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Lorentz Workshop "Micro/Nano Models for Tribology," Leiden, the Netherlands, 30/1-3/2/2017

Mike Ciavarella's picture

We have organized a Lorentz Workshop with 60 selected partecipants leading scientists in tribology and contact mechanics mainly from Europe.

Attached a program.   Or see the web site

Micro/Nanoscale Models for Tribology (μ/n-Tribo-Models) 

Vladislav Yastrebov (co-organizer)

Lucia Nicola (co-organizer)

Annalisa Fasolino (co-organizer)

Michele Ciavarella (co-organizer)

Julien Scheibert (co-organizer)

Antonis I. Vakis (co-organizer)

regards, MC

 p.s. I removed an introductory provoquative draft "paper" on the relevance of multiscale issues because the two drafts have then converged and evolved into a serious calculation and into a new paper on rubber friction which I have just submitted. 

 

 

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Mike Ciavarella's picture

I added an appendix to the draft paper with more details about multiscale paradoxes

 

"Is Persson rubber friction theory just a complicated and ill-posed fitting equation?"

Mike Ciavarella's picture

Thinking about the workshop, I have read some literature on rubber friction (on which I knew nothing until end of december), and I have written a note which is in preprint arxiv

 https://arxiv.org/abs/1701.03810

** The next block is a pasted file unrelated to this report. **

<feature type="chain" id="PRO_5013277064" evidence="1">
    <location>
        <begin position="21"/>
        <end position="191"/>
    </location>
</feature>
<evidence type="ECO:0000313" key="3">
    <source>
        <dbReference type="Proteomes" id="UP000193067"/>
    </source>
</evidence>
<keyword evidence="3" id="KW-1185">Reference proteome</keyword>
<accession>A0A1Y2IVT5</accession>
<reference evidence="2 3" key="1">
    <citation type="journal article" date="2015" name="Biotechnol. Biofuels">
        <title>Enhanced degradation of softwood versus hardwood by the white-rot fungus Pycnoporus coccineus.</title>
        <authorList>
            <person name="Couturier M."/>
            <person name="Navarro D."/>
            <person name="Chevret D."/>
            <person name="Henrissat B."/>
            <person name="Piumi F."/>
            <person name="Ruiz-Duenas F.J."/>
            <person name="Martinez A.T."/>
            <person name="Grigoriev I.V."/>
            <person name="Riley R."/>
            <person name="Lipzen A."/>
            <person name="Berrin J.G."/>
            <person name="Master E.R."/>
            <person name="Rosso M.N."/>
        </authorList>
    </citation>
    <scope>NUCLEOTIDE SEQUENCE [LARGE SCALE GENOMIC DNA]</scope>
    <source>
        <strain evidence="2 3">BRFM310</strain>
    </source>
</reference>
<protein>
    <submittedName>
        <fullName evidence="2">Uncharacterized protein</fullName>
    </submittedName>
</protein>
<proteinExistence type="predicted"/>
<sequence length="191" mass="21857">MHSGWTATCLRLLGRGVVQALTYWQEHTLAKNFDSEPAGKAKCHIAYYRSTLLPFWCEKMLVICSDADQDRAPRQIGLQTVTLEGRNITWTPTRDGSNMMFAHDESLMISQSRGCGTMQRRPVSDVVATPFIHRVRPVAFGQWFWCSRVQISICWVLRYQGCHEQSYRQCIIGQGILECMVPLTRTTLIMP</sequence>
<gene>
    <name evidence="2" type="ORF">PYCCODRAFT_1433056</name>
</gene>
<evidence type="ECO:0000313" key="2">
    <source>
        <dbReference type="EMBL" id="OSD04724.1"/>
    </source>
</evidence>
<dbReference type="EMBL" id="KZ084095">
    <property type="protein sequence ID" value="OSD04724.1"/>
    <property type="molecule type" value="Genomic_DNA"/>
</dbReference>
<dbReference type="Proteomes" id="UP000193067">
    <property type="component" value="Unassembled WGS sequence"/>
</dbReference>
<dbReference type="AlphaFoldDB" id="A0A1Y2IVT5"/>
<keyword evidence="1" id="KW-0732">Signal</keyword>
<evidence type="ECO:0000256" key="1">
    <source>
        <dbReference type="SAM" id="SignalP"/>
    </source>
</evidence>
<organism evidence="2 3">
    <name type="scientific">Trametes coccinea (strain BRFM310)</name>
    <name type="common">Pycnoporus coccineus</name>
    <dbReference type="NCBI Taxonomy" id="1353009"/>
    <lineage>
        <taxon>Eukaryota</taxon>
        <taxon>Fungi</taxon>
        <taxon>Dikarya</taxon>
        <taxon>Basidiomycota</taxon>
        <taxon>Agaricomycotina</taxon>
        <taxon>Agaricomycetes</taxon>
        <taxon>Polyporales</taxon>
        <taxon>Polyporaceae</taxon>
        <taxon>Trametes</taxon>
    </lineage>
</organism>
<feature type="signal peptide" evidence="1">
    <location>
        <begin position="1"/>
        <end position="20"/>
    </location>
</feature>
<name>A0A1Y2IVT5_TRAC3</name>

There has been some discussion already with Bo Persson who does not admit this finding, but I am simply finding these relatively trivial results

1) the hysteresis loss is essentially dependent on the upper wavenumber cutoff.    Unless the fractal dimension of the surface is extremely low, which is not typically the case.

2) this is rather arbitrarily fixed by Persson such that the rms slope is 1.3 --- a "magic universal number"?

3) I find that with even higher slope (which corresponds to nanoscale wavelength) of 3.5, I can fit even results which Persson says "no way can be attributed to hysteresis", and which he has to fit with another contribution to friction, on which he has another 6 different models, all quite complicated (and of course with other fitting constants)

4) the basic finding is essentially the same of Persson 1998 and Popov 2010, so the cumbersome 4 recursive integrals formulation by Persson, and the apparent dependence on the entire PSD spectrum of the surface is confusing.

 

Any comment?

Mike Ciavarella's picture

One fundamental reason why Persson's full theory is "single scale" is what found by Pastewka-Robbins (2014), who in turn confirm with a full detailed numerical investigation with no other approximation, a previous qualitative finding of Greenwood-Williamson theories, although these instead suffer from various approximations.  The result is that the average diameter of contact spots in a self-affine rough surface contact is independent on load and depends only on small scale geometrical features.  In the language of Pastewka-Robbins, d_rep = h'rms/h''rms, where h'rms is the rms slope and h''rms the rms curvature.   Since these two quantities are dominated by the truncation wavevumber, already this explains the size of typical asperities is fixed by the truncation wavevector.